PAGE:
Michigan student wins chemistry fellowship for nerve agent detector

A Western Michigan University student was recently awarded funding for the development of a molecular nerve agent sensor.

Chemistry student David Sellers' research could potentially be used to help soldiers or emergency responders respond to an attack by chemical weapons or as a catalyst for certain organic reactions, according to SecondWaveMedia.com.

Sellers is the first WMU chemistry student to win a prestigious National Science Foundation Graduate Research Fellowship. The award pays $42,000 every year for three years towards his research, with an addition for educational expenses and a stipend.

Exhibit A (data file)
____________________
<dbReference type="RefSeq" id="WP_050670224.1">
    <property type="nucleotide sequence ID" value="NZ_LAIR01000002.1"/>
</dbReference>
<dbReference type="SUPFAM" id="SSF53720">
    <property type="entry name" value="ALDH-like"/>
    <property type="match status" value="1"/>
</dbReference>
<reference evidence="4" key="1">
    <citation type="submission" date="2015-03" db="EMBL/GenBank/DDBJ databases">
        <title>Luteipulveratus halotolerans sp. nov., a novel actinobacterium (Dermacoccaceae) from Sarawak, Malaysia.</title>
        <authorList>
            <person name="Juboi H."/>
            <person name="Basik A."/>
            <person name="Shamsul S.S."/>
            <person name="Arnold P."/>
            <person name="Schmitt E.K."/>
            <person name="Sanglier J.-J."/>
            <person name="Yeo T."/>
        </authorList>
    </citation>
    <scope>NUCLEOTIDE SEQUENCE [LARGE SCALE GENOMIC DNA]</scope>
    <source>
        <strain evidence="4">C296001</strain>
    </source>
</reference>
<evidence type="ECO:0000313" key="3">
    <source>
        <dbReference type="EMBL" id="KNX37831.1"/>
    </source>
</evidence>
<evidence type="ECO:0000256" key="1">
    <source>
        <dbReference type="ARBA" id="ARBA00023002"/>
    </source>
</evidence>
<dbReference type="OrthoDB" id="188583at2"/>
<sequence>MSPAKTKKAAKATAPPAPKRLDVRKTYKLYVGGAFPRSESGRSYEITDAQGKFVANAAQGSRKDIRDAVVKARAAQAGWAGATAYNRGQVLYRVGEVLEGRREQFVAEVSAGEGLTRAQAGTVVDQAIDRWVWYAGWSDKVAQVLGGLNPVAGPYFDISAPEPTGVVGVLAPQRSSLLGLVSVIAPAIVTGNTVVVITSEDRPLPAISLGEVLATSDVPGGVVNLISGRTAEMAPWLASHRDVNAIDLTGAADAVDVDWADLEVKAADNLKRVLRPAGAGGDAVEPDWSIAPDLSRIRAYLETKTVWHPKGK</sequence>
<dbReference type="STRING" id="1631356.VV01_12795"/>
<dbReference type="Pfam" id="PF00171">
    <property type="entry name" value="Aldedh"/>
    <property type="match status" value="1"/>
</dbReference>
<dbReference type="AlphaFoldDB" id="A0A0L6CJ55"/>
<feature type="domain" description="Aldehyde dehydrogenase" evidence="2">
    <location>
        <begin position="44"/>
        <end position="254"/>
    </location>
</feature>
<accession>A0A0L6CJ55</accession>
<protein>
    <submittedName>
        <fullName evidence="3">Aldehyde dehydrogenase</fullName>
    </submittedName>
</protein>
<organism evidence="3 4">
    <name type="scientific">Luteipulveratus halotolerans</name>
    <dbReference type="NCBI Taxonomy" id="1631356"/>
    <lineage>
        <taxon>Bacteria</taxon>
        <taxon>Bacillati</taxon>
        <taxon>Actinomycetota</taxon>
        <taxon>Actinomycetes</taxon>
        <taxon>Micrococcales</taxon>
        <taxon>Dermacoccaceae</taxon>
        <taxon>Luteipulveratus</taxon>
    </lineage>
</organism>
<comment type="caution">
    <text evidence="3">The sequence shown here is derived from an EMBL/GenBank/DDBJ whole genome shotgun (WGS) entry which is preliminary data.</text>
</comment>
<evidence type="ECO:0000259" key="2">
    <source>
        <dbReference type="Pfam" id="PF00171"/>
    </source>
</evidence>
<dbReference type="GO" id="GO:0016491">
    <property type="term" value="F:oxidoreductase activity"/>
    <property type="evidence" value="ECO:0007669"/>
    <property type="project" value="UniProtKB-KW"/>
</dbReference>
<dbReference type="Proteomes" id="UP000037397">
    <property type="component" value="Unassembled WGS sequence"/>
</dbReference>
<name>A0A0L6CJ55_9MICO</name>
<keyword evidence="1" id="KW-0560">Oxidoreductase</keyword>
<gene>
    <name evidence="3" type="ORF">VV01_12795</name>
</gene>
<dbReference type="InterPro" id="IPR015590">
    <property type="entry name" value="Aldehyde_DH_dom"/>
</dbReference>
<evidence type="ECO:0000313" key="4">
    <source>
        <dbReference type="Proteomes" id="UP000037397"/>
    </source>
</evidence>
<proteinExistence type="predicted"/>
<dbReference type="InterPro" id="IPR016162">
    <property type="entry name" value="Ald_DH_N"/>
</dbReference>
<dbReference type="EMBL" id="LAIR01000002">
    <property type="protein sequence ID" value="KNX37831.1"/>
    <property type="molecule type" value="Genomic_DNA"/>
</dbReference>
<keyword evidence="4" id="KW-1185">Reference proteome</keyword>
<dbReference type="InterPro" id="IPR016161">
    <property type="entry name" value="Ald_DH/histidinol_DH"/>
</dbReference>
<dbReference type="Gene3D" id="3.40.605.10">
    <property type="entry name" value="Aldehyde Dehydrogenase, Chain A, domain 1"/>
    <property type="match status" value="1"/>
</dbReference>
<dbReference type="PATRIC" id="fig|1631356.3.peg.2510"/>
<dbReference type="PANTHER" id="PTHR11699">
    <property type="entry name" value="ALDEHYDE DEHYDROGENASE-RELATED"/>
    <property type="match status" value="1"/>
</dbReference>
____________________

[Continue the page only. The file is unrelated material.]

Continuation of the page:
Nearly 2,000 applications were submitted for the research fellowship. Of those awarded in the field of chemistry, five went to graduate students at Michigan Universities.

Sellers joined the chemistry department in 2011 as a doctoral student in synthetic organic and supramolecular chemistry after serving as an adjunct faculty member at Spring Arbor University. He said he has been interested in science from a very young age and for him chemistry always stood out.

"It's a very exciting field, partly because it's at the meeting point of almost all of the scientific disciplines," Sellers said, SecondWaveMedia.com reports. "So it's an exciting field to be in, and I really like that interplay, especially between biology and chemistry."